Obama reiterated the push to increase the minimum wage Wednesday in a post-State of the Union speech in North Carolina.
“The simple fact is that millions of hardworking American families are being squeezed while they watch Republicans protect tax breaks for CEOs to get even richer,” said Emily Bittner, spokeswoman for the Democratic Congressional Campaign Committee. “In this country, we believe that anyone who works hard shouldn’t also have to struggle to pay their rent, their utilities or their grocery bills — but tea party House Republicans and Speaker Boehner seem to care more about millionaires than hardworking families.”
More broadsides like that one are likely.
Both sides have think tank studies purporting to show minimum wage increases help or hurt the economy; Republican aides showed a graphic correlating the last minimum wage increase with a spike in teen unemployment, and conservative groups and think tanks put out statements describing the policy as a recipe for disaster for workers.
But the issue comes down to fundamentally different views of how government should intervene in the economy — with Obama enacting new health care mandates on businesses and now pushing higher wages, and the GOP arguing that growth will come when the government gets out of the way.
It’s one thing to make that argument in a talk at a conservative think tank, but it’s another to use it to win over public opinion. Republicans believe that they can do that this time around with stats at their back and say they aren’t sweating the issue; Democrats are equally sure that they’ll have public opinion firmly on their side.
The last time the parties tangled over the minimum wage, it ended up as a staple of Democratic messaging heading into the party’s 2006 takeover of Congress.
The fight to increase the $5.15-an-hour minimum wage was used by Democrats to bash Republicans as beholden to the wealthy — especially after then-Senate Majority Leader Bill Frist, R-Tenn., tied an increase to an estate tax cut and refused to decouple the issues.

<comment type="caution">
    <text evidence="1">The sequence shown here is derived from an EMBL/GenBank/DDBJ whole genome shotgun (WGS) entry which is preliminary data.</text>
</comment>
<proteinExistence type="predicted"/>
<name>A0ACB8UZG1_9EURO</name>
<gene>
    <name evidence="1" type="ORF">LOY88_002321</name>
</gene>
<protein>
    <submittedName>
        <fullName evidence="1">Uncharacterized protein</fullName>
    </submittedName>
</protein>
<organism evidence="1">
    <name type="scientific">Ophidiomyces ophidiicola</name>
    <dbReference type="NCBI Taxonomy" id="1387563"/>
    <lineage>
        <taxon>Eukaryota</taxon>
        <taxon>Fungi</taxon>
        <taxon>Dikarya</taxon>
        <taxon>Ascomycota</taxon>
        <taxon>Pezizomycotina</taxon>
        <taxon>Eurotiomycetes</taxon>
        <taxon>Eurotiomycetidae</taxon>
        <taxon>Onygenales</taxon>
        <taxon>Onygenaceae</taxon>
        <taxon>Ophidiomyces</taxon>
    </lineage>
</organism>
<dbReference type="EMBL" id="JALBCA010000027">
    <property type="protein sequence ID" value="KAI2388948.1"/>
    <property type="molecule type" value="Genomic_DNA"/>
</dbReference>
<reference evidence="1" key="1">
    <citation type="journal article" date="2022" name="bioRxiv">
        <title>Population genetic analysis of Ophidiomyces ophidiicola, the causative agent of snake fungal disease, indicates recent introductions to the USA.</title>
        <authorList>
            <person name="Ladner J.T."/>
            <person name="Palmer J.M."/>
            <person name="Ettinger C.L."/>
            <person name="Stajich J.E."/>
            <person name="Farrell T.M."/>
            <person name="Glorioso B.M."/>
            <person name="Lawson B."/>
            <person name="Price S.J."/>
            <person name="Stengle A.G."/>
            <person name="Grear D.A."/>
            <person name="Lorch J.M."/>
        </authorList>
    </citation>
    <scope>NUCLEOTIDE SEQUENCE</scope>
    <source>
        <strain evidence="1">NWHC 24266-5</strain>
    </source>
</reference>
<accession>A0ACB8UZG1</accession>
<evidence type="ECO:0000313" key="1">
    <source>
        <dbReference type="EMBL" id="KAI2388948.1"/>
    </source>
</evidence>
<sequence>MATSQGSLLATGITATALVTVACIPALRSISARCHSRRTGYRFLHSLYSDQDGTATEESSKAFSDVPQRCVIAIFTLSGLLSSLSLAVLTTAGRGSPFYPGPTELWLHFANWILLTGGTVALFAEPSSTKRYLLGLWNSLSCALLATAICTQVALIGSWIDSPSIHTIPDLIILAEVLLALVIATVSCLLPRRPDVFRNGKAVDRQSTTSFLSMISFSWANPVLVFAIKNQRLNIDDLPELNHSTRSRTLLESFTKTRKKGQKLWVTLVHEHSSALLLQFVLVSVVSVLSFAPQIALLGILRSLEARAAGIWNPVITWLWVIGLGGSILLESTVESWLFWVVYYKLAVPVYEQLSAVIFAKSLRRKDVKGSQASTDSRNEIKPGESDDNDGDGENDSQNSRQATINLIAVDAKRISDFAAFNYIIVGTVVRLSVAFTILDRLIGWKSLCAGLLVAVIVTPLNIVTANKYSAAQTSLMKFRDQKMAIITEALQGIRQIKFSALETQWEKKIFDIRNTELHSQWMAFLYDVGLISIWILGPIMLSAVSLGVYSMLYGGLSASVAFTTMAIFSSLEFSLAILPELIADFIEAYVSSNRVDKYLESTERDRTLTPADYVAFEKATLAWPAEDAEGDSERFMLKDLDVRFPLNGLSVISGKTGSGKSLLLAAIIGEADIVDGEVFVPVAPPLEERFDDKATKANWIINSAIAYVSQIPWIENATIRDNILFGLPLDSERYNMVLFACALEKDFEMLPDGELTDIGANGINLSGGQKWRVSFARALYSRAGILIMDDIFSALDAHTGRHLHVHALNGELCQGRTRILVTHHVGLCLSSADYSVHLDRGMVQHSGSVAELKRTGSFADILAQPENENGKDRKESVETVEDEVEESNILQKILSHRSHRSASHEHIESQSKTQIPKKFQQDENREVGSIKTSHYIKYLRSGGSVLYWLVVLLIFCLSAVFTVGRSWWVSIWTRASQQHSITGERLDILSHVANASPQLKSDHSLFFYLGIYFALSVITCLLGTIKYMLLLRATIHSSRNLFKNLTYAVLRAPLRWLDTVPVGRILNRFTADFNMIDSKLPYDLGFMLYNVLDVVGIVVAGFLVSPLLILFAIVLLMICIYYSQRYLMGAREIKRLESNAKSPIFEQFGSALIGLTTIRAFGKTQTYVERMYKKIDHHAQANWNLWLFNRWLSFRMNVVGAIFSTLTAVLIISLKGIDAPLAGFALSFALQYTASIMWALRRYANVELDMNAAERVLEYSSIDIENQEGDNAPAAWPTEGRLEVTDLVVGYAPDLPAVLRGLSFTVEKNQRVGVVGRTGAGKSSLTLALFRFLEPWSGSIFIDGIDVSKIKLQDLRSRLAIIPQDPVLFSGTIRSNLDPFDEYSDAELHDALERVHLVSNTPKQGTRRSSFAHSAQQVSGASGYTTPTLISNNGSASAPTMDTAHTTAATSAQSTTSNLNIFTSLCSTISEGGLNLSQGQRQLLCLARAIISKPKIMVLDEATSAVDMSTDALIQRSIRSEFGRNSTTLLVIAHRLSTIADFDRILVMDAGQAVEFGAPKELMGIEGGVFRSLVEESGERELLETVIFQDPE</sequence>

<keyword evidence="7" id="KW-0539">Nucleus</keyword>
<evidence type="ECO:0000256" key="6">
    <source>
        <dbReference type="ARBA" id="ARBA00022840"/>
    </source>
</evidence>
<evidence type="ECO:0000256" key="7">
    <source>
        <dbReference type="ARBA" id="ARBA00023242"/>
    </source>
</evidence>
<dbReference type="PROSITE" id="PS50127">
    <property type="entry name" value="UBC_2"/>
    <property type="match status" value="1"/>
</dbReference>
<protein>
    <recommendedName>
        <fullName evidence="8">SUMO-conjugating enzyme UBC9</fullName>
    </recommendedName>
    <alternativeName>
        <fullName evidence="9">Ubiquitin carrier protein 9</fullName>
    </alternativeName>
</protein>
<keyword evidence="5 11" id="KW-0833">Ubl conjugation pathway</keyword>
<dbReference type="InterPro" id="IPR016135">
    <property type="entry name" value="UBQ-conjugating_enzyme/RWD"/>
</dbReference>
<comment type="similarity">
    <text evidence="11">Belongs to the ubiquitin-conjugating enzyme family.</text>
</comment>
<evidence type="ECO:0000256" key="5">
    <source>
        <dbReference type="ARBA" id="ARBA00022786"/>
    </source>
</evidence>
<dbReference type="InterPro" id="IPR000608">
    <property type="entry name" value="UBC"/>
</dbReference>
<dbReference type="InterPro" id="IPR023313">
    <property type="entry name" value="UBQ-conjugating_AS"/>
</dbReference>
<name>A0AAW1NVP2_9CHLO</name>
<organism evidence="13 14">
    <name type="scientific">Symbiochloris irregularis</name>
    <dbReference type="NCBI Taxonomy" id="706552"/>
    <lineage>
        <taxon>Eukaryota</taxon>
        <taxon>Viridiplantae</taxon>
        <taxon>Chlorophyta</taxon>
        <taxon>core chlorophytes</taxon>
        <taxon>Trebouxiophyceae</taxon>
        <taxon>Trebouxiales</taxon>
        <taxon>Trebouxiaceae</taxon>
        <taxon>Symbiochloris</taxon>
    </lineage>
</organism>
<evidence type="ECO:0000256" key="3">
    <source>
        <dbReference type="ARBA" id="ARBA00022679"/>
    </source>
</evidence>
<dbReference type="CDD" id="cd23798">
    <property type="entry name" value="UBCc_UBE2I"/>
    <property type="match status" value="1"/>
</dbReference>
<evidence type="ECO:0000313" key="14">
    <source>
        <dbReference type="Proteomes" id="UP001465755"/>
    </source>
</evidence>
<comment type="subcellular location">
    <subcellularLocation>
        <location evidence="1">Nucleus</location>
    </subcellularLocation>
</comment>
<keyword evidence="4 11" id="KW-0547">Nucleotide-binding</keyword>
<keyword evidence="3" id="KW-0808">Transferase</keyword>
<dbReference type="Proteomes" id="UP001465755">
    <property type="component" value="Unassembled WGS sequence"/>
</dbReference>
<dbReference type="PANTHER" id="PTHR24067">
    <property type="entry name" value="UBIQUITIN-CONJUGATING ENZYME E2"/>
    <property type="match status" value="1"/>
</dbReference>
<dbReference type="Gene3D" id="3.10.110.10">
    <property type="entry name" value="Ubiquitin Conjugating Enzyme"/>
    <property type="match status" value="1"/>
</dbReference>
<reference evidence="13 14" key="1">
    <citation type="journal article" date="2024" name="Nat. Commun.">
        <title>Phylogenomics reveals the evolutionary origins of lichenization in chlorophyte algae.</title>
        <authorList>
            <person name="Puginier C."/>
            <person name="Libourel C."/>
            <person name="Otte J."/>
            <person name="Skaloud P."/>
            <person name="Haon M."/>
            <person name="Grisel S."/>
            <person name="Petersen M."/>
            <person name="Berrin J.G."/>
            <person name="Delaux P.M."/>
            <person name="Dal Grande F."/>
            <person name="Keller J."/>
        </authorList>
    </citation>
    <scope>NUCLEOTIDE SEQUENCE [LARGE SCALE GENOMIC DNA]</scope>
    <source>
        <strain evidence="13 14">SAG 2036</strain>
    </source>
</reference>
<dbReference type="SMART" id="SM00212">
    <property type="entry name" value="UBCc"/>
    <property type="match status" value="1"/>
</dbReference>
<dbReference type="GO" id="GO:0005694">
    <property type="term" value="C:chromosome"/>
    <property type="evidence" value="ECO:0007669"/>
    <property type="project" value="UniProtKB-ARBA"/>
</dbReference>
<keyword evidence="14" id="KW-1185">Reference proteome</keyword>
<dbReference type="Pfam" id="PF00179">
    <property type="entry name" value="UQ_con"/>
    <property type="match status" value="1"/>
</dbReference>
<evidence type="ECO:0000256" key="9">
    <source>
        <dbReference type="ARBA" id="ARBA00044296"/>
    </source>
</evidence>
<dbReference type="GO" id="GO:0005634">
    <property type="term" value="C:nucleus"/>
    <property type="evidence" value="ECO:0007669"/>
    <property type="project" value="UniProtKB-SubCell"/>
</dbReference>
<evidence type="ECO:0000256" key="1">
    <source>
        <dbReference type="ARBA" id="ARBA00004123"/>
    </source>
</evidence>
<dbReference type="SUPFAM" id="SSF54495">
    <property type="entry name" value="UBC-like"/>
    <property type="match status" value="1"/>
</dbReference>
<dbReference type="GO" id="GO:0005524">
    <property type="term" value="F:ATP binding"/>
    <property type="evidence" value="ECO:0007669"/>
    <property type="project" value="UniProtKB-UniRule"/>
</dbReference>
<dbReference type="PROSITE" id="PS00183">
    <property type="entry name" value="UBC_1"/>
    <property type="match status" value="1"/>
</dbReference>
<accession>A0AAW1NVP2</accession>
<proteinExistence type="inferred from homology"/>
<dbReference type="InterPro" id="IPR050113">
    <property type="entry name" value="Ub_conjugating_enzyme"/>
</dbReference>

Democrats, in turn, came out against any increases in congressional pay until the minimum wage went up.
Legislation setting the current $7.25-an-hour wage ended up on a compromise war funding bill signed by President George W. Bush the following year, after Democrats had taken over both chambers.
The issue died down nationally for several years — even though Obama proposed a $9.50-an-hour rate in his 2008 campaign. However, the issue has become a staple of fights in state capitals.
In New Jersey, Gov. Chris Christie recently vetoed an effort to raise that state’s minimum wage to $8.50 an hour and tie future increases to inflation, according to news reports. Christie offered instead a $1 increase to $8.25 over three years. New Jersey Democrats are now looking to put a minimum wage increase on the ballot for voters this fall.
The New Jersey newspaper The Record reported the ballot measure has Republicans worried about spillover effects on other races and the potential for the business community to divert its resources to fighting the referendum.
From left, Lisa Peng, daughter of Peng Ming, Grace Ge Geng, daughter of Gao Zhisheng, and Ti-Anna Wang, daughter of Wang Bingzhang, hold pictures of their imprisoned fathers during a House Subcommittee on Africa, Global Health, Global Human Rights, and International Organizations hearing in the Rayburn House Office Building titled “Their Daughters Appeal to Beijing: ‘Let Our Fathers Go!’”
Each year since 1990, CQ Roll Call has reviewed the financial disclosures of all 541 senators, representatives and delegates to determine the 50 richest members of Congress. This year's report, derived from forms covering the calendar year 2012, shows it took a net worth of $6.67 million to crack the exclusive club.